With a small synthesizer on a stand in front of her, Camille Lewis playing the drums, percussion and adding some vocals and Kyle Albrecht playing guitar on her left, Madeline Kenney addressed the audience at PhilaMOCA as if she had been asked to play a song for her good friends in her apartment.
The first openers were a New Jersey-based band named Nowadays, and their twenty-something age type rock was endearing, fun and downright a pleasure to watch them work. There were several times where the lead singer and the drummer traded blows between guitar and drums, dueling while adding to an incredible display of talent.
They concluded their set by encouraging the audience to vote and stressing its necessity. And, during the following sets, they were in the back of the audience, soaking in all of the other music available.
It was quite a scene to take in, as a building formerly used for mausoleum exhibits is now bringing life to the art and music scene of Philadelphia. Initially repurposed by Diplo, the ownership of PhilaMOCA has changed hands several times before being handed over to Eric Brresler.
There are plenty of paintings, drawings and sculptures for sale, and there is a full shower stall — entirely painted and adorned with sketches and graffiti — in the bathroom.
“Hey guys,” Kenney said as she sheepishly smiled while looking at the floor, taking off one of her converses to better tune her instruments and sounds as she switchedd to guitar for a couple of her songs. The difference between Kenney while performing and talking is vast; she embodies spunk and power while playing, but is so down-to-earth and humble and kind in the pauses.
A musician and artist, an avid baker, a cartoon enthusiast and a Durham, NC resident, Madeline Kenney has sprung up onto the music scene in the past couple of years. Kenney is yet another budding talent who bolsters the rise of female indie rockers, as they take charge in the latter half of the decade. With similar artists being fellow Durham band Sylvan Esso, Phoebe Bridgers, Julien Baker and Jenn Wasner, Kenney isn’t alone in her style.
Kenney had two albums, a four-track EP and some singles to choose from for her performance, and while she stuck primarily to her newer release “Perfect Shapes,” the studio tracks were nothing in comparison to the live versions.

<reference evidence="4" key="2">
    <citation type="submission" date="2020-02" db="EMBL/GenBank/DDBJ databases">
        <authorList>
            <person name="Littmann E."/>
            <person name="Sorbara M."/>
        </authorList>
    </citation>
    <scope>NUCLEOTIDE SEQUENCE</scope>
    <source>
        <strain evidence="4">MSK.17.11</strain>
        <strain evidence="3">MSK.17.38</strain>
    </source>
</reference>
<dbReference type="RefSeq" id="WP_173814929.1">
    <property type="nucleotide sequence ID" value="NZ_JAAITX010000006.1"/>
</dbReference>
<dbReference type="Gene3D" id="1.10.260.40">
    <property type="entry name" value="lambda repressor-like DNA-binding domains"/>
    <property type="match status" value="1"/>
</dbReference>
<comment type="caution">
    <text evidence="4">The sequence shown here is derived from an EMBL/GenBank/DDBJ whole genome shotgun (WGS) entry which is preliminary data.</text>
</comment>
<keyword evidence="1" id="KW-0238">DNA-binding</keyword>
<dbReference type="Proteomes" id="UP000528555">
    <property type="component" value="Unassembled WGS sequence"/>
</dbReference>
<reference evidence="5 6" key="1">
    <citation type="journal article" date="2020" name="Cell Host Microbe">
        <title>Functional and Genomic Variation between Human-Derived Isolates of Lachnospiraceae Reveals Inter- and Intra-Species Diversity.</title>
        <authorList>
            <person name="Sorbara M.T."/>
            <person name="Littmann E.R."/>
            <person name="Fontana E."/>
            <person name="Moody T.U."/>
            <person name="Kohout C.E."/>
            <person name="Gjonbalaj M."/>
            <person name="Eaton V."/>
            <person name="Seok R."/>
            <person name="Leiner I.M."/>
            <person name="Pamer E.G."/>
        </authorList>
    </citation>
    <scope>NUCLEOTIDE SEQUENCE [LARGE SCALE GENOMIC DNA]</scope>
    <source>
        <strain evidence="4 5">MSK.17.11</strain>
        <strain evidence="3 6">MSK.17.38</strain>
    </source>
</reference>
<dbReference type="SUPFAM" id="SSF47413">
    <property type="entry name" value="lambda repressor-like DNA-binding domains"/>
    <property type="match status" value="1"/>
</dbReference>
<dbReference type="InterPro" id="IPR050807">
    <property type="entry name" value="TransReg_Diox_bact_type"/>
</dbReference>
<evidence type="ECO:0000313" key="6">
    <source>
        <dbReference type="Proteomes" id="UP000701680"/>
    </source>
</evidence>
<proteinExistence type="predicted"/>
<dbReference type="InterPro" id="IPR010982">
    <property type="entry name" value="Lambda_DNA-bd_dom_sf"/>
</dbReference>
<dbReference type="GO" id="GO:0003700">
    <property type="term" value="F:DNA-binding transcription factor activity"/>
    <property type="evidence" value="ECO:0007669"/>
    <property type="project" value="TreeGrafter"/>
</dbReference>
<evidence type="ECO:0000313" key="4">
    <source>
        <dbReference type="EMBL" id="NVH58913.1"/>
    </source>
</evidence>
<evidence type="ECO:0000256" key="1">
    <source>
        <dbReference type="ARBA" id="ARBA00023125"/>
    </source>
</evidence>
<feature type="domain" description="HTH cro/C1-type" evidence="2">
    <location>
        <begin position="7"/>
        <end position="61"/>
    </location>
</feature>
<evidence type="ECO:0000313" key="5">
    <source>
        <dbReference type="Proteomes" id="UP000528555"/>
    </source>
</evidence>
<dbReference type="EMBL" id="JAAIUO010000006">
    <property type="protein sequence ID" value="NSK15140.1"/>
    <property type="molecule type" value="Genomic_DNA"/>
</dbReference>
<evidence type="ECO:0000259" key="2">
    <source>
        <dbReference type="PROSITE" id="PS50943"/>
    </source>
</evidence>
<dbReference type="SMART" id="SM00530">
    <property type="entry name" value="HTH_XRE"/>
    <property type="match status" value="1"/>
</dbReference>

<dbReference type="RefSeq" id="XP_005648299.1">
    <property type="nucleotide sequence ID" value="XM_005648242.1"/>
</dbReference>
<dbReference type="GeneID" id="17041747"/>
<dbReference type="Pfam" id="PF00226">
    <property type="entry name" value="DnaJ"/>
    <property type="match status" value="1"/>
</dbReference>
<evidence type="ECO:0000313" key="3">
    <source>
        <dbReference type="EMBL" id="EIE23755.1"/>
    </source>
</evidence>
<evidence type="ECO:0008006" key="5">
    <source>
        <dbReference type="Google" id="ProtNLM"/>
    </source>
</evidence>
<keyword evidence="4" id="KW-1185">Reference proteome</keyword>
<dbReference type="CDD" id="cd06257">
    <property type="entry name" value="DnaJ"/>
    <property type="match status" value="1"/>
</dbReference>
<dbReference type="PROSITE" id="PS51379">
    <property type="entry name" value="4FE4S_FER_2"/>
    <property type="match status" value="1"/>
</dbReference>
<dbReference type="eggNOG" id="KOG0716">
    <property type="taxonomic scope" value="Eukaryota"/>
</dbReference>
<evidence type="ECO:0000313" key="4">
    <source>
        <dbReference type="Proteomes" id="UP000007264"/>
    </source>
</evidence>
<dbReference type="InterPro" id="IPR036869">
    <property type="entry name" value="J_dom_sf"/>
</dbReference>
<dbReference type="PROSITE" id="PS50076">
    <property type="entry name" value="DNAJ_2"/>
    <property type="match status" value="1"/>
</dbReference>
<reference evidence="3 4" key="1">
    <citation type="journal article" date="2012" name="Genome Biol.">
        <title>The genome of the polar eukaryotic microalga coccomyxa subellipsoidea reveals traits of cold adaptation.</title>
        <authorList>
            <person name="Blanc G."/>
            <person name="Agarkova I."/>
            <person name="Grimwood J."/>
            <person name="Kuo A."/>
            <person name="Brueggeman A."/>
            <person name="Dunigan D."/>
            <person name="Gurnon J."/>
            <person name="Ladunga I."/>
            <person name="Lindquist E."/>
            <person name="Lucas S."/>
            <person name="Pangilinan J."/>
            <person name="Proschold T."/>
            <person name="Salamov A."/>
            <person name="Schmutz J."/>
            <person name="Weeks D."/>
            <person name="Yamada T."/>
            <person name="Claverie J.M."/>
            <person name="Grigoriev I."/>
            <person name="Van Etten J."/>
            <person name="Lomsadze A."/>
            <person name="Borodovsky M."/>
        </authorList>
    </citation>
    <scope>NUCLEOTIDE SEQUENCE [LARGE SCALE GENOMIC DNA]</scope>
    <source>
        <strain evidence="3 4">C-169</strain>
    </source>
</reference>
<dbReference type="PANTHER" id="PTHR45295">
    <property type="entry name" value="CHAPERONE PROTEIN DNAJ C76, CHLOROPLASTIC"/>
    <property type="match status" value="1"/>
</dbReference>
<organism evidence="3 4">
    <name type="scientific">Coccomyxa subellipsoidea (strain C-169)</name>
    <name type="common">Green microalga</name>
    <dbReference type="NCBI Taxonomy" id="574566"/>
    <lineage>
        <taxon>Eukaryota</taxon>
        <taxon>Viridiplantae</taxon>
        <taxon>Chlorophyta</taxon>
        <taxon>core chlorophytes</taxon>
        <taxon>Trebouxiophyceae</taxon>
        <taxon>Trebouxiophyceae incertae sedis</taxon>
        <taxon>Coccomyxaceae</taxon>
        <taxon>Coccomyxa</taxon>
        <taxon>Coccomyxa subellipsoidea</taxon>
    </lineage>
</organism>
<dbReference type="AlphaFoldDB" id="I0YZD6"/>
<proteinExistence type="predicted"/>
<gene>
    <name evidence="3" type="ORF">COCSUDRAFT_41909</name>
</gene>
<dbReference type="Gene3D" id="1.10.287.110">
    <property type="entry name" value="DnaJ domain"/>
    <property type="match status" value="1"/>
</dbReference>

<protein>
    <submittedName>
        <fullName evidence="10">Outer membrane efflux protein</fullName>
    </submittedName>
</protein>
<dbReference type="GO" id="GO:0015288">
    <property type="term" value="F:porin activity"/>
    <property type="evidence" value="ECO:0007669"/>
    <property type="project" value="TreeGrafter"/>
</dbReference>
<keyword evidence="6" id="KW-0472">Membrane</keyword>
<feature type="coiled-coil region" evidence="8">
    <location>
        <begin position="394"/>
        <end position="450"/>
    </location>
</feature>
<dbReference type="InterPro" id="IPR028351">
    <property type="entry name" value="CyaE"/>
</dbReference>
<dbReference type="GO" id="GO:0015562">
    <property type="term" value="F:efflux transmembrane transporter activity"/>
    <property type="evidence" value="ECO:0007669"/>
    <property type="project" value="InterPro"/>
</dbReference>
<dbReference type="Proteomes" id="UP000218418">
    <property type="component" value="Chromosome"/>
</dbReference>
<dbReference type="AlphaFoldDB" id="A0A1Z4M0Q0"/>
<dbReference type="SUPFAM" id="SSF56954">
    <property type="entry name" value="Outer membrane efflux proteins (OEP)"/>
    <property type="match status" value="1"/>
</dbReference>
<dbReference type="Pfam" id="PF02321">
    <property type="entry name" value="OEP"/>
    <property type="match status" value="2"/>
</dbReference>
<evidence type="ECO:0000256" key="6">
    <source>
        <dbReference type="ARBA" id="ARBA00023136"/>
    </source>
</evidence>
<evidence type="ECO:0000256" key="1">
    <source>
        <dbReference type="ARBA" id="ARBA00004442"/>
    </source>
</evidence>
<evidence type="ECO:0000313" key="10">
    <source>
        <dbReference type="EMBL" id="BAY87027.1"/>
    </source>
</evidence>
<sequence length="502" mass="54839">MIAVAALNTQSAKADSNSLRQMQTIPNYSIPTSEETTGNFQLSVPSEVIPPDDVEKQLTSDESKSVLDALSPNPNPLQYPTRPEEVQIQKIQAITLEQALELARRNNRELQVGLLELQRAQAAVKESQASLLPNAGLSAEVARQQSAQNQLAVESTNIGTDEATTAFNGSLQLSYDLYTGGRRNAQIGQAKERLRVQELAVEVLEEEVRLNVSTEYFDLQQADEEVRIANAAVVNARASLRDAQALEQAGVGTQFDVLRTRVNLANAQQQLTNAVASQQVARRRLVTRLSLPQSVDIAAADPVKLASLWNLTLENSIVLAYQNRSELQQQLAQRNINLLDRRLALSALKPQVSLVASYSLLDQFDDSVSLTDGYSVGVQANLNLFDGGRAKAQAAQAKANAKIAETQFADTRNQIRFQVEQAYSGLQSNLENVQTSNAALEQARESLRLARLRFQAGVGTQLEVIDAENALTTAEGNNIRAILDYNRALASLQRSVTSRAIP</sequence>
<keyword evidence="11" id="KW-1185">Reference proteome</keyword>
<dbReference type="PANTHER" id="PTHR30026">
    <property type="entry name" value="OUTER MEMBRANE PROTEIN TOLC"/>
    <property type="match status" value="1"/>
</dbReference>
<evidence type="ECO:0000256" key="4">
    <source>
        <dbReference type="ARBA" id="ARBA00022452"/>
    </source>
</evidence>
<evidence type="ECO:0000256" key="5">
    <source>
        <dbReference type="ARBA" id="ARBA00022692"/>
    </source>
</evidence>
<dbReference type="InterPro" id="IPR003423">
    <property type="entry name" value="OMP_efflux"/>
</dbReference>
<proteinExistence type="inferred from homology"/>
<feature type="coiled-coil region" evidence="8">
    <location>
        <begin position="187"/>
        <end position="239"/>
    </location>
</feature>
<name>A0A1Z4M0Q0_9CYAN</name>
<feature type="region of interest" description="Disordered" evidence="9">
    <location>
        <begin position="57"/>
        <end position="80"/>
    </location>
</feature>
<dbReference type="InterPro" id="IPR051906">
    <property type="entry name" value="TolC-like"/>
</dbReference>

Kenney made each song special, tweaking and toying with the arrangements the majority of the time while reaching much higher and louder levels of pitch with her voice. She showcased her range while maintaining a great sound, and she was a pleasure to watch; she was simply having so much fun. Kenney’s records had another punch to them. Their sound was fuller, the layering of sounds was more complex and the acoustics in PhilaMOCA were unbelievable.
The backdrop behind Kenney changed several times with the tone of her songs, but the most constant frame was a cross-hatched moving picture of seemingly random instances fading in-and-out.
Street lamps were on the background during her performance of “Bad Idea,” the second track of “Perfect Shapes.” Kenney’s slow, crooning vocals mixed with the combination of the synthesizer and the slow guitar meant a slower video speed and more inanimate objects.
In the more personal song “Big One” from her first album “Night Night at the First Landing,” there is talk of love and finding “the big one” that Kenney describes. The vague goal seems to be love, and Kenney’s powerful vocals echoed it home, because the person in the song has found love and is finally realizing it.
There was a sketch of fiery plains fading into sailors out asea, in their blue jackets and the recognizable wide-brimmed hats. The ending of the song has a calming, echoed sound that repeats “And we like the sound,” which presumably hints at the narrator liking the sound of being in love. The smooth ending goes with the sailors smoothly sailing out at sea, staying level with the tide.
From the jump, Kenney drove home lyrics with the force of a knockout punch. She hung onto words a little longer, drawing them out until their emphasis was understood. She expelled words like bullets, designed to shoot into your heart and soul and leave an indelible mark. Especially on the slower songs like “Overhead,” Kenney was able to muster profound power into her voice.
“I’ve got demons now, and I still don’t understand why it gets me shaking,” Kenney belted out through semi-gritted teeth. If you looked overhead, you would’ve seen a bright disco ball spinning with flashing lights splattering the ceiling, slowly circling and adding to the entire environment of the show.
After Kenney performed “Perfect Shapes,” her most popular track to date, the crowd let out a big cheer of recognition. Many of the audience members only knew that album, and more specifically that song, so they were thanking Kenney for the performance of her namesake. However, the audience got so much more than just a one-song wonder. Madeline Kenney is one to be witnessed.